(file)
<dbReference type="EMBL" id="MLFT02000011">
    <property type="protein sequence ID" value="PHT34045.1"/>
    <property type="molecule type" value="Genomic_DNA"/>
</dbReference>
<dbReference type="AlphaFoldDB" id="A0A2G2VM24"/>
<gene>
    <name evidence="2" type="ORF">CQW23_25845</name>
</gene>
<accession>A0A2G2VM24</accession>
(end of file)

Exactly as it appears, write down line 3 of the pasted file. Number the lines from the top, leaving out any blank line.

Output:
    <property type="molecule type" value="Genomic_DNA"/>